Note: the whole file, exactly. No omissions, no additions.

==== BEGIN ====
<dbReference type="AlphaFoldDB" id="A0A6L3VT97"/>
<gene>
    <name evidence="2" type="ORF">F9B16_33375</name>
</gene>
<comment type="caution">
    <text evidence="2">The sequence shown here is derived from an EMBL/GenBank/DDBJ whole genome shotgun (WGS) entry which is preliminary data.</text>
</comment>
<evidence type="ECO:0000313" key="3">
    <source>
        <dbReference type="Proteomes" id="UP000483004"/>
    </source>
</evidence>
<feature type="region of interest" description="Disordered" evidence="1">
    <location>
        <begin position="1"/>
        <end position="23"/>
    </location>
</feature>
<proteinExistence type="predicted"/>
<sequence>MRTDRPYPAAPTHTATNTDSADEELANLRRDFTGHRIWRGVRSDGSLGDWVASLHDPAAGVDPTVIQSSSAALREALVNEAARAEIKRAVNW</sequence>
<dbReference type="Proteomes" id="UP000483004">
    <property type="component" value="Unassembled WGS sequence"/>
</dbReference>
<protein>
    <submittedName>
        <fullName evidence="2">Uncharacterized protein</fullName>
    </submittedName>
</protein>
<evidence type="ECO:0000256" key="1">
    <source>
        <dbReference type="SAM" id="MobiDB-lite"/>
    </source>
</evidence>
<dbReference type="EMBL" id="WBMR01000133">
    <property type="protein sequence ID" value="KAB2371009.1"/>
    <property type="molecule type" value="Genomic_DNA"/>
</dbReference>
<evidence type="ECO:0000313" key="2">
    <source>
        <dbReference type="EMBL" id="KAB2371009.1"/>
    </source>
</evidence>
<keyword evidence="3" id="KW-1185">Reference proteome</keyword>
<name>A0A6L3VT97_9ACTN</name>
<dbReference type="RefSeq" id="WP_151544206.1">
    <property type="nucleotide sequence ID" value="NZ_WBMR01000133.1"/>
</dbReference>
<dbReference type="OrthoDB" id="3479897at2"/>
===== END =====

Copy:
<dbReference type="AlphaFoldDB" id="A0A6L3VT97"/>
<gene>
    <name evidence="2" type="ORF">F9B16_33375</name>
</gene>
<comment type="caution">
    <text evidence="2">The sequence shown here is derived from an EMBL/GenBank/DDBJ whole genome shotgun (WGS) entry which is preliminary data.</text>
</comment>
<evidence type="ECO:0000313" key="3">
    <source>
        <dbReference type="Proteomes" id="UP000483004"/>
    </source>
</evidence>
<feature type="region of interest" description="Disordered" evidence="1">
    <location>
        <begin position="1"/>
        <end position="23"/>
    </location>
</feature>
<proteinExistence type="predicted"/>
<sequence>MRTDRPYPAAPTHTATNTDSADEELANLRRDFTGHRIWRGVRSDGSLGDWVASLHDPAAGVDPTVIQSSSAALREALVNEAARAEIKRAVNW</sequence>
<dbReference type="Proteomes" id="UP000483004">
    <property type="component" value="Unassembled WGS sequence"/>
</dbReference>
<protein>
    <submittedName>
        <fullName evidence="2">Uncharacterized protein</fullName>
    </submittedName>
</protein>
<evidence type="ECO:0000256" key="1">
    <source>
        <dbReference type="SAM" id="MobiDB-lite"/>
    </source>
</evidence>
<dbReference type="EMBL" id="WBMR01000133">
    <property type="protein sequence ID" value="KAB2371009.1"/>
    <property type="molecule type" value="Genomic_DNA"/>
</dbReference>
<evidence type="ECO:0000313" key="2">
    <source>
        <dbReference type="EMBL" id="KAB2371009.1"/>
    </source>
</evidence>
<keyword evidence="3" id="KW-1185">Reference proteome</keyword>
<name>A0A6L3VT97_9ACTN</name>
<dbReference type="RefSeq" id="WP_151544206.1">
    <property type="nucleotide sequence ID" value="NZ_WBMR01000133.1"/>
</dbReference>
<dbReference type="OrthoDB" id="3479897at2"/>